By Fernando Aramis
HAVANA TIMES — I got to the house of Dargelo, my paternal cousin Barbara’s husband, at around 10 in the morning. The year was 1993. Out of a job and desperate, like just about everyone at the time, I told them I couldn’t take it anymore, that I’d lost the job I had selling pru – a beverage made out of fermented roots, popular in Cuba’s eastern provinces – because the owner of the business had decided to leave for the United States, via the Guantanamo Naval Base.
I told them that, luckily, I had saved a bit of money and wanted to invest it a new business. He proposed we start buying coffee at seven pesos the pound, in the municipality of Buey Arriba, where his cousins lived, to take to Camaguey, where it could be sold at 28 pesos the pound. I accepted immediately and asked:
“When do we leave?”
“Come early tomorrow, so we can leave at 5 in the morning,” he replied.
“What should I bring?”
“Find a bag.”
I went back home to get ready for the trip. The next day, we left early, before sunrise. Of course, we had to travel with help from the “yellows,” those public transportation inspectors who, at the time, worked at the entrance to every town in Cuba, wearing yellow uniforms and stopping all kinds of vehicles to ask them to carry the people traveling from province to province across the country. It was true torture, this. When we arrived at the Bayamo city exit, we got on a truck that was to leave us at the foot of the road that would take us to Dargelo’s family’s place.
From there, we had to walk a few kilometers, cutting across hills, to reach the home of Dargelo’s cousins. We arrived around noon. Exhausted by our walk, we collapsed onto the leather-backed stools like sacks of potatoes. After having a bite to eat, we went off to buy the coffee with one of the cousins. I had taken enough money to buy 40 pounds of coffee, and Dargelo bought 60. A friend who was the contact for the purchase of the precious beans also went with us, but only bought 20 pounds. After making the purchase, we went back to the house. The cousins were waiting for us with a bottle of chispaetren, an alcoholic beverage people in Cuba drank, fermented with cow shit (hen
We drank until night fell and then went off to sleep, because we had to get up very early to take the coffee to Bayamo, the second odyssey. And the way back was longer, as we had to walk several kilometers extra to get to a place on the central highway that was a bit ahead a police check point, which went through everyone’s possessions to confiscate coffee. To transport coffee in Cuba was illegal at the time (it still is).
We left as early as we did our way there, but, this time, carrying the bags of coffee across the hills, always on the lookout for any cop that could turn up along the way. To ease the tension, we would tell the occasional joke to laugh at our predicament. We walked and walked and, almost out of breath, I would ask them:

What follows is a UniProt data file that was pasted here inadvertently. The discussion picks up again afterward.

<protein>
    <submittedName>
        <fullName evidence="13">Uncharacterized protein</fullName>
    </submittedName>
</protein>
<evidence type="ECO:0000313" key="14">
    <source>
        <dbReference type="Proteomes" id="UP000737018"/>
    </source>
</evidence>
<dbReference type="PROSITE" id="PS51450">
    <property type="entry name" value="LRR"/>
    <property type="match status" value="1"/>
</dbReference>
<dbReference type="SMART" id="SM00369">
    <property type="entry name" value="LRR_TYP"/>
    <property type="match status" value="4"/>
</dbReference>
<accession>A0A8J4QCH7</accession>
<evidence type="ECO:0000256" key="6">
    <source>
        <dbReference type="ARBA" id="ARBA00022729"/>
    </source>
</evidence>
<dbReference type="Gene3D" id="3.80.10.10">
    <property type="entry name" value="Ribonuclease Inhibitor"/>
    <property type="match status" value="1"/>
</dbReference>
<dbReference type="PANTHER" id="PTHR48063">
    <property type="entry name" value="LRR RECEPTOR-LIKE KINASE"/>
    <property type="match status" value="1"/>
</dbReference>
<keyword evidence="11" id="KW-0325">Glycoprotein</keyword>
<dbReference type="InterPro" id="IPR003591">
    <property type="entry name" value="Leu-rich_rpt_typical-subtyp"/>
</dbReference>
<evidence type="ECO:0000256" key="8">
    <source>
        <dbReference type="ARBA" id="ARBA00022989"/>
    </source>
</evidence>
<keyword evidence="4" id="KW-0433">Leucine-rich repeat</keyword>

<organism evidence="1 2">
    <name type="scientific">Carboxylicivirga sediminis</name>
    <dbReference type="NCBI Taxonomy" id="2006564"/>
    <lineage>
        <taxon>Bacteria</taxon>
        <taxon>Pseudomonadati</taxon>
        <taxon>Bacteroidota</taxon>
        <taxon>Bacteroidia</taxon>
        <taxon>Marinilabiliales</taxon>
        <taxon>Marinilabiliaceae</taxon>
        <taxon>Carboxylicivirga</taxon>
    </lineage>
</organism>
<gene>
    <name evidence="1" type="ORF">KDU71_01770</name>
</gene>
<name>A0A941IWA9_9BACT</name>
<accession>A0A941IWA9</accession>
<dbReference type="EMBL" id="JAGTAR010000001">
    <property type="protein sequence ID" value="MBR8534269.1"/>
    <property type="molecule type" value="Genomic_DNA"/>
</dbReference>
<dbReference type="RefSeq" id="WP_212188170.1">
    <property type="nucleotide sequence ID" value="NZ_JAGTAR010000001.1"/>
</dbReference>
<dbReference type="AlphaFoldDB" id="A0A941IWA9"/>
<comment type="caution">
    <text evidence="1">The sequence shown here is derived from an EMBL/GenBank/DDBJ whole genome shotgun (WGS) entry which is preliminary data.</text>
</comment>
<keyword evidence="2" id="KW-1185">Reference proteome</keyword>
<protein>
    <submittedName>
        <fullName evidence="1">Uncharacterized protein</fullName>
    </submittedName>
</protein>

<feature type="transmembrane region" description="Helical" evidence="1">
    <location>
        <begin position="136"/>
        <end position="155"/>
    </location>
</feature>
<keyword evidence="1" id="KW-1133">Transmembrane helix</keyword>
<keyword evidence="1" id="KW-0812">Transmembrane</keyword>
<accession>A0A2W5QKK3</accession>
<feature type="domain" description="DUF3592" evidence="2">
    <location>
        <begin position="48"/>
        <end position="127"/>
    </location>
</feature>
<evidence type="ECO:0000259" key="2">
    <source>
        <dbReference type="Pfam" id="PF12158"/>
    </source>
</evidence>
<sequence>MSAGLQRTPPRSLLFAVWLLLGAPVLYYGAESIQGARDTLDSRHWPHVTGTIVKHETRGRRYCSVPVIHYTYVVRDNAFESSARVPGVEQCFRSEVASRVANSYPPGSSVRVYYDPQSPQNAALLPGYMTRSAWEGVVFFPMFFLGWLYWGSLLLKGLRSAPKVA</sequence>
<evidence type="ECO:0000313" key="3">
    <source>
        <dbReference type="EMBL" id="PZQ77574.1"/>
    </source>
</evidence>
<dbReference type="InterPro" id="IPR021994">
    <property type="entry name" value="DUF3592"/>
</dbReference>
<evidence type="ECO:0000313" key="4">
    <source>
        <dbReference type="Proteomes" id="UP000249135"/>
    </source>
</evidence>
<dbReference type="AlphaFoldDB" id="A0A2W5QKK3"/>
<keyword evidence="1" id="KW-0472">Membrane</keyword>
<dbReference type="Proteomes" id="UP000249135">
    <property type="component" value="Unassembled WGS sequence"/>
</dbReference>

“Is it far still?”
“We’re almost there,” they would reply. They were already experts in the coffee trade and had made the trip many times.
We finally got to the central highway. Lucky for us, a truck heading towards Bayamo stopped to pick us up. We got on the back and set off towards glory. Everything was smooth sailing until that point. At one point, the truck swerved suddenly and began driving down the wrong side of the road. We immediately realized the driver was drunk.
“Hey, let’s get off, this guy’s going to kill us all!” I yelled.
We yelled and gestured at the driver for him to stop the truck and we ditched him without a second thought. Luckily, we were already only a few kilometers from Bayamo. We began walking, the bags slung over our shoulders, down the side of the road, when we suddenly heard a police siren. Without even thinking, we dropped to the ground to wait for the patrol car to drive past us, but it never did.
“Made my heart skip!” we said, almost in tandem. This happened two more times before we reached Bayamo.
We arrived at around 6 in the afternoon. We couldn’t cut across town that early because of the police, so we decided to cross down the river bank, which, lucky for me, lead straight to my house. I said goodbye to my friends, but not for too long – we were only halfway through our journey. We had to get some rest that night to head out at 4 in the morning, running the risk of being caught carrying the goods, to catch the “contraband train.”
It was a train that left Bayamo, headed for the municipality of Florida, Camaguey that early. We met up at the train terminal at 3:30 am. The train was already waiting for us there. It was a small, four-wagon train. Honestly, boarding it made you uneasy. It had uncomfortable seats and, down the aisle, you could perfectly make out the locomotive and the machinist. Dargelo told me that everyone who traveled on that train was trafficking something: powdered milk, beef, pork, marihuana, coffee, which is why it was known as the “smuggling train.”
People caught that train because it was small and the police never inspected it. That is to say, we carried illegal materials and we could easily end up in jail. Before we departed, I thought about how need had put me in those circumstances, how I, a folk musician known in the town, had become a coffee smuggler. I personally saw nothing wrong with transporting coffee, but, for the law, I had become a criminal.
Suddenly, the train shook and started, waking me up. We set out, with hope and fear, towards Florida. What a journey was in store for us!